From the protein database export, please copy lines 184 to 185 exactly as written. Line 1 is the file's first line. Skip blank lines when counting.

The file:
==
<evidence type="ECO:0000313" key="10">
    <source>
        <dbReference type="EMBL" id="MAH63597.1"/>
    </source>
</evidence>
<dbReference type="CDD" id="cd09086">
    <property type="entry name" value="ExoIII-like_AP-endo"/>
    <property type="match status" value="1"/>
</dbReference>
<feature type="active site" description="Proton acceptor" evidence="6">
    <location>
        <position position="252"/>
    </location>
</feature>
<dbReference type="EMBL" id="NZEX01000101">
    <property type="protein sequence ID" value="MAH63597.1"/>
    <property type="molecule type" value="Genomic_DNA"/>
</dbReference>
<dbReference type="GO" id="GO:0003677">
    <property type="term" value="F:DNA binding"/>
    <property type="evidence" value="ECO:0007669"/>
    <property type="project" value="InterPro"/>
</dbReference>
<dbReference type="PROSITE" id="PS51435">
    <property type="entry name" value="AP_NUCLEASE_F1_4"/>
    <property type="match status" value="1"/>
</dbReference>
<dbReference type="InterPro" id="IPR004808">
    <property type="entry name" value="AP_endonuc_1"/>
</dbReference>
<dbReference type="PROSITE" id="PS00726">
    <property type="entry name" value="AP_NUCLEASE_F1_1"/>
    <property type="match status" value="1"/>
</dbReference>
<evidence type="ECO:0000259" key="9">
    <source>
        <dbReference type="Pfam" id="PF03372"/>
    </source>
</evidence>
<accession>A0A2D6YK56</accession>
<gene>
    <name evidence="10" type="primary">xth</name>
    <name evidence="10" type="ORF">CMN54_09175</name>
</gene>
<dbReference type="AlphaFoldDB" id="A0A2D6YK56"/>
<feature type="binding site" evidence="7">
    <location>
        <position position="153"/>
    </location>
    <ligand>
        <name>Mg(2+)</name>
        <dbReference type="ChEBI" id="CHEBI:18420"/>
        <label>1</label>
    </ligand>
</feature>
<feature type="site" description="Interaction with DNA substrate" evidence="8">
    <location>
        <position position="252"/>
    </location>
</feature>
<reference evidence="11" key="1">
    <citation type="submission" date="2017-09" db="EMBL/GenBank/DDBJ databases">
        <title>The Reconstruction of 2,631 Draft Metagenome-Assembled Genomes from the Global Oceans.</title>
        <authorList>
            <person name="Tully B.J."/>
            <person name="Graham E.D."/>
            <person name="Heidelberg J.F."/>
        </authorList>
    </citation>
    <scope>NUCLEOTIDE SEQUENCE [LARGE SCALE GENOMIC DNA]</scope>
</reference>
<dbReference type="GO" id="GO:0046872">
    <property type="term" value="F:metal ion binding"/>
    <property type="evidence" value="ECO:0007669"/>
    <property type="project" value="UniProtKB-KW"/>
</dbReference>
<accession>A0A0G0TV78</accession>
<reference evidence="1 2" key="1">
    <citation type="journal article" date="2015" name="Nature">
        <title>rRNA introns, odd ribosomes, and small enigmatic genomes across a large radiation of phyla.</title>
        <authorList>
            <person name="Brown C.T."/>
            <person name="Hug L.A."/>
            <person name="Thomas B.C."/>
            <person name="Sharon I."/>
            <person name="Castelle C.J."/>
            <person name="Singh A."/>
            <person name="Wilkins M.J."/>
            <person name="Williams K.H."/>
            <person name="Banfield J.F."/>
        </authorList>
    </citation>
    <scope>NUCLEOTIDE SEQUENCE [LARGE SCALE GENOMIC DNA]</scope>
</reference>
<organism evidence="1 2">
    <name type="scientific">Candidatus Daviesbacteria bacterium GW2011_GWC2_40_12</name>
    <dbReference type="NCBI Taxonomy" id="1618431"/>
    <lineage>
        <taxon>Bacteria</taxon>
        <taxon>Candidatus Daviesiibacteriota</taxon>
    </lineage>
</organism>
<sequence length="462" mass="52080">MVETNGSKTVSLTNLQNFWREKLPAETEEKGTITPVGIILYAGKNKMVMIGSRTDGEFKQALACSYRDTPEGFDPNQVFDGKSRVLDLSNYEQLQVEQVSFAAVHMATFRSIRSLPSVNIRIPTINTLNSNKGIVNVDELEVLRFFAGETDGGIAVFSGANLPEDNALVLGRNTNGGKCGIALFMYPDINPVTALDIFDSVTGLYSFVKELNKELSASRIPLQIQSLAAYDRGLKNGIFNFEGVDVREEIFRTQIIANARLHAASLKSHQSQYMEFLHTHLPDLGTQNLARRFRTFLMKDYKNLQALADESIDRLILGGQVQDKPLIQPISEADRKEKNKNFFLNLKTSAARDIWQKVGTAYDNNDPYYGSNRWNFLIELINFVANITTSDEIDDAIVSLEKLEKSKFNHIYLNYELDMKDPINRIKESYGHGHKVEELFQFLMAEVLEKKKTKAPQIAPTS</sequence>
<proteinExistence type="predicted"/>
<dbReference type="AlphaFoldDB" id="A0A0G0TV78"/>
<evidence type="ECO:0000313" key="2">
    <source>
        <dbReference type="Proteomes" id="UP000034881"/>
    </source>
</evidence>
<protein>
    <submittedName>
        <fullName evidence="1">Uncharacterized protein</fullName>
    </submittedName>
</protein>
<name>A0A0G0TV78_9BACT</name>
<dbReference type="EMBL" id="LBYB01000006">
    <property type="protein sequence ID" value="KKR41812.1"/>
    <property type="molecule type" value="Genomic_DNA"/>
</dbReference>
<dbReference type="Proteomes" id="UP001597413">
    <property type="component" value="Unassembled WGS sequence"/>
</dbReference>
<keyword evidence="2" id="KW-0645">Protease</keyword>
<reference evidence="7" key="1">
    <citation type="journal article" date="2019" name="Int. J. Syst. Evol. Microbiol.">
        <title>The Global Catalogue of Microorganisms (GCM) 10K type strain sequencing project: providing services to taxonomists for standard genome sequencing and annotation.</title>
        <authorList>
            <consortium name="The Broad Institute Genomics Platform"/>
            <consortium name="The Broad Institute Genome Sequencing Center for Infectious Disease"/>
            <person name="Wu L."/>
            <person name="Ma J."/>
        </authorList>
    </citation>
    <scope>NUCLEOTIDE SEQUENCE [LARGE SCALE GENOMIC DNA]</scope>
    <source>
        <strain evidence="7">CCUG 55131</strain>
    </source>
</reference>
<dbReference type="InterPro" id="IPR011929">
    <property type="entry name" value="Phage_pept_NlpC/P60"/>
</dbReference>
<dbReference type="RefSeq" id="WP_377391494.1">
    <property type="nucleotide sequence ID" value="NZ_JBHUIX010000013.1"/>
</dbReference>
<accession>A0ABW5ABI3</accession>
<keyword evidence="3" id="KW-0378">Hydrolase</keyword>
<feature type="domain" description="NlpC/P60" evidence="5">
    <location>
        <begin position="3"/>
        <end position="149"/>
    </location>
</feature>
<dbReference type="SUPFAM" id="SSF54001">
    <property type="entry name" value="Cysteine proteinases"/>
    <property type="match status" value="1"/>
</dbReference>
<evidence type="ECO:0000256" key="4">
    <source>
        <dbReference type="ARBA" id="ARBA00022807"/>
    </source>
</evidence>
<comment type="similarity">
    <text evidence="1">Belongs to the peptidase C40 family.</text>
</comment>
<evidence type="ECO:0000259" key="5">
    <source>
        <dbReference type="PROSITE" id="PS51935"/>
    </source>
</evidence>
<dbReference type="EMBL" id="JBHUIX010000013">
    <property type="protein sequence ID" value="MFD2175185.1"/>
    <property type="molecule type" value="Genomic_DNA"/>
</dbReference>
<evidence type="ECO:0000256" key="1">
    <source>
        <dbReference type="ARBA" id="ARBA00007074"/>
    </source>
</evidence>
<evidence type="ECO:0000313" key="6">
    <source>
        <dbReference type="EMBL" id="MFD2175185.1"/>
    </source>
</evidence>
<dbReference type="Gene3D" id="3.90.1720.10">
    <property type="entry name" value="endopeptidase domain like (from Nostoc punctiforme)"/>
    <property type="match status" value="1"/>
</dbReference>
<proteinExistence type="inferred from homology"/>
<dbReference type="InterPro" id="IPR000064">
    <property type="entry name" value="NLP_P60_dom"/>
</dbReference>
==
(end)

</evidence>
<dbReference type="Gene3D" id="3.90.1720.10">